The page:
We Were Moving From USA To Europe

by : Drorklar

It was not a light decision, moving to Europe. We had taken several trips there before, to Portugal, France, Belgium (okay, that could have been rethought), and Denmark. The history, the beer, the bulls, and the air just intoxicated us. We were certain. We were more than sure that we were meant to live there.

It was done in our heads, anyway. We moved there and what a move. We had lived in two states here in the U.S., but we had never had to hire an international auto shipping company just to get to our new home. You think for a second about all the stuff and nonsense that you can acquire in a lifetime and, on retirement, when you make a massive change like this to fulfill your dream, where does all that stuff go? Does it go away or do you just invest and make room for it?

We were worried about driving in our new home country, which would be Portugal. Rich in tradition and culture, known for its industry in textiles and such, and one of the most livable countries on that continent, we also knew that driving in Europe wasn't the same as here in the U.S. and we thought we knew that they drove on the left, like us.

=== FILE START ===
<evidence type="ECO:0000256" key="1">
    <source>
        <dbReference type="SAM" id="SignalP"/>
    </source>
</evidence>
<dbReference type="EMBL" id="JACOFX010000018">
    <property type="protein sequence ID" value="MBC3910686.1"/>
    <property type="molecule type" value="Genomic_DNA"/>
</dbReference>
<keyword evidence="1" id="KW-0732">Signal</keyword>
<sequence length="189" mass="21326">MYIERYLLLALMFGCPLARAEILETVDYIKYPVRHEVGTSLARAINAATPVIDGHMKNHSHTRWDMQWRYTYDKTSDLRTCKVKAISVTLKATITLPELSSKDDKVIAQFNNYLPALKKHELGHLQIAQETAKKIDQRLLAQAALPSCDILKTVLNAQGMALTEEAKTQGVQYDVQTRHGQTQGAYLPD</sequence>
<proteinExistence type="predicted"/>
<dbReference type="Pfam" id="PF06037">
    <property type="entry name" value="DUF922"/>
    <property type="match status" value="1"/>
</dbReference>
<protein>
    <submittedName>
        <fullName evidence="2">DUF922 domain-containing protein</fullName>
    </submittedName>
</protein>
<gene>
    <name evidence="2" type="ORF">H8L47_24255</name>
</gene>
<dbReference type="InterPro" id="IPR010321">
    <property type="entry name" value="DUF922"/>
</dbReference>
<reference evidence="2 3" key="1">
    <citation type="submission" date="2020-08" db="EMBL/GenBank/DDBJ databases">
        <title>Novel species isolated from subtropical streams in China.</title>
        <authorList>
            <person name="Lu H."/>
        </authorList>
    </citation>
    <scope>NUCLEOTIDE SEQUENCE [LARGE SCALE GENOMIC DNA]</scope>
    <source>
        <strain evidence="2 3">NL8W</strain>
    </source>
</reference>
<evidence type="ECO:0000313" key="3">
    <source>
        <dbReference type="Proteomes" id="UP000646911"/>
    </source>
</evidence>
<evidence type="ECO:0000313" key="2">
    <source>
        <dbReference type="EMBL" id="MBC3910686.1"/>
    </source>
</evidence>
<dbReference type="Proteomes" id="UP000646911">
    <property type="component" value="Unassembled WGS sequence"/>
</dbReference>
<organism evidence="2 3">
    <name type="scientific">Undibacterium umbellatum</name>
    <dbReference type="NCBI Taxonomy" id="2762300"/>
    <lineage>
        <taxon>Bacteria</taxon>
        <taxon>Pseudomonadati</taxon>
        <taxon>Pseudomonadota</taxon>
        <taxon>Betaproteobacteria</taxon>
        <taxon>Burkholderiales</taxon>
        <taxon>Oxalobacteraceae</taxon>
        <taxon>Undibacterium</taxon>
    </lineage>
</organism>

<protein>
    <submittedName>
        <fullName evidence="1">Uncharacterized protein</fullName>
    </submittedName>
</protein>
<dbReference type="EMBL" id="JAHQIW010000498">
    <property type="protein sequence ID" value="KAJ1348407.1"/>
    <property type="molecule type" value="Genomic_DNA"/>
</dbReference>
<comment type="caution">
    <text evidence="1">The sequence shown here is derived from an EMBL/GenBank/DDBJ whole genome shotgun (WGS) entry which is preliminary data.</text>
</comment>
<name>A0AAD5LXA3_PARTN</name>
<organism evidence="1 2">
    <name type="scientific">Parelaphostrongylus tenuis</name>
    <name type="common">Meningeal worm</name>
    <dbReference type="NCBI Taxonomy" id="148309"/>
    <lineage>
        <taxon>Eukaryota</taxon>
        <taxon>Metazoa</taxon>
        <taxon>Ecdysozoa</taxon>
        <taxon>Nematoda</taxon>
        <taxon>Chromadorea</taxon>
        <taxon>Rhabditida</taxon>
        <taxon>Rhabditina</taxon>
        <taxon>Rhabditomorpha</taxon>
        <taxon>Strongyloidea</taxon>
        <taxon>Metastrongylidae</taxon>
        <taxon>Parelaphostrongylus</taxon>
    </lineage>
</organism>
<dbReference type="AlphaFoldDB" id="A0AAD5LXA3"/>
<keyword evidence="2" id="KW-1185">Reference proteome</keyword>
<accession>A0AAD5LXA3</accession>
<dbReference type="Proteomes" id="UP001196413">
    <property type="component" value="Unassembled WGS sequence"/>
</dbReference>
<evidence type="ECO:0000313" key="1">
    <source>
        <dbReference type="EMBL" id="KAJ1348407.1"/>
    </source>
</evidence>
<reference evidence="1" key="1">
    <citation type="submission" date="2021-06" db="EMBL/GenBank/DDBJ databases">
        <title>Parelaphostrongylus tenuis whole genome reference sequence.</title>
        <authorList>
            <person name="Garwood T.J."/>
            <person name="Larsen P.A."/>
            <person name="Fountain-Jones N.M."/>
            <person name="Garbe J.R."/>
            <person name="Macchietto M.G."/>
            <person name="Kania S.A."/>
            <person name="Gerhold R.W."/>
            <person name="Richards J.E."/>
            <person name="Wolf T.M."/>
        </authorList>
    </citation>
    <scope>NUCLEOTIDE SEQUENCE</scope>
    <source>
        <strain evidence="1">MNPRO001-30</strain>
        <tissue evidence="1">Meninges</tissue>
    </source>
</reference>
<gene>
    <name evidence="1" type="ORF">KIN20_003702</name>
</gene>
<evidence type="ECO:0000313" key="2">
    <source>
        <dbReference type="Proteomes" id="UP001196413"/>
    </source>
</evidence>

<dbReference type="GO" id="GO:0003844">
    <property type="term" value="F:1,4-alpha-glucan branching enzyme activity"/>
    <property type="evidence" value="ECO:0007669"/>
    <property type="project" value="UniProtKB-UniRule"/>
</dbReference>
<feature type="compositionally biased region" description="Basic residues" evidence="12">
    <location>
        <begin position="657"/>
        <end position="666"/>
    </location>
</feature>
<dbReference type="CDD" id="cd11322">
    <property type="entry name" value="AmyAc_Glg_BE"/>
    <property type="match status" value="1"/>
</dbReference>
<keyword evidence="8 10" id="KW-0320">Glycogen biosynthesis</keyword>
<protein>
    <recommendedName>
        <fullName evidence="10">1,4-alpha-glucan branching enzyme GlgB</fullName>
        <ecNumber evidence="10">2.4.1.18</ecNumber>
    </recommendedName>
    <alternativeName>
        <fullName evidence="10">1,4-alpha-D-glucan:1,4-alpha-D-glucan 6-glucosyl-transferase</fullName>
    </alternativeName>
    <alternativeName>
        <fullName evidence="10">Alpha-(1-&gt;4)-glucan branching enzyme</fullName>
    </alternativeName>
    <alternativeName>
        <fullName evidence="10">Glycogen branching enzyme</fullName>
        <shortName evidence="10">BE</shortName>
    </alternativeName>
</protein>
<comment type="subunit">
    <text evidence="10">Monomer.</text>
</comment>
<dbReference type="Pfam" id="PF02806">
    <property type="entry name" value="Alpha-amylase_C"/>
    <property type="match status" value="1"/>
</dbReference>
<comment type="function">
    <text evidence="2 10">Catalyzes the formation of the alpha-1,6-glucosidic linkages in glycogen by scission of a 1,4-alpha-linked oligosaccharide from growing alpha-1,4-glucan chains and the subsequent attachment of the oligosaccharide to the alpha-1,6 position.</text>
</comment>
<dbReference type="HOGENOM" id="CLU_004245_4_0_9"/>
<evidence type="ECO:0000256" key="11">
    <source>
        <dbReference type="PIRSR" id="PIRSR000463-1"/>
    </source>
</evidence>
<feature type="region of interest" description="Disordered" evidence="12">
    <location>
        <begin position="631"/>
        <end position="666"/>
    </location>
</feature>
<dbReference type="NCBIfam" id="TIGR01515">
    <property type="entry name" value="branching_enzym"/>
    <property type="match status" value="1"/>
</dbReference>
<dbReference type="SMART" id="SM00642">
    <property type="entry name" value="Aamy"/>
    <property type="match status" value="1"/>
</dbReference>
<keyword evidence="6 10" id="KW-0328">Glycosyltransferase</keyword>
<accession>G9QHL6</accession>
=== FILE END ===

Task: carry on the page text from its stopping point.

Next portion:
In that case, we read, we could keep our nearly-new car and have it transported by an international auto shipping company, versed in duties, taxes, transport, and customs. Find that company, pronto This process could take months, weeks, a while anyway.

When we find the international auto shipper that we eventually chose, the rep greatly eased our minds by briefing us in detail as to the process, which seemed mostly paperwork completion and drawing blood to sell for favors.

But after completing said paperwork and getting the SVA and tax money together that were required, we found ourselves still on our feet and still enthusiastic about this life change. The international auto shipping process was not nearly as scary as the idea of our car, which we had just purchased 6 months before, taking the trip on its own. We were the most fortunate in that it was new but not too new; and it was the right kind to avoid too much tax and too much alteration by our new government.

Shortly after meeting with the international auto shipping company rep and handing over all the information on ourselves, our car, our ownership of the car, and most of our personal information, we left with our receipts and an extra key, just in case. I envisioned myself climbing over 18 other cars to get to mine in the hold of a ship, clutching my key because they had lost the one I'd given them. A needless paranoid vision that I'm happy to say remained a fantasy.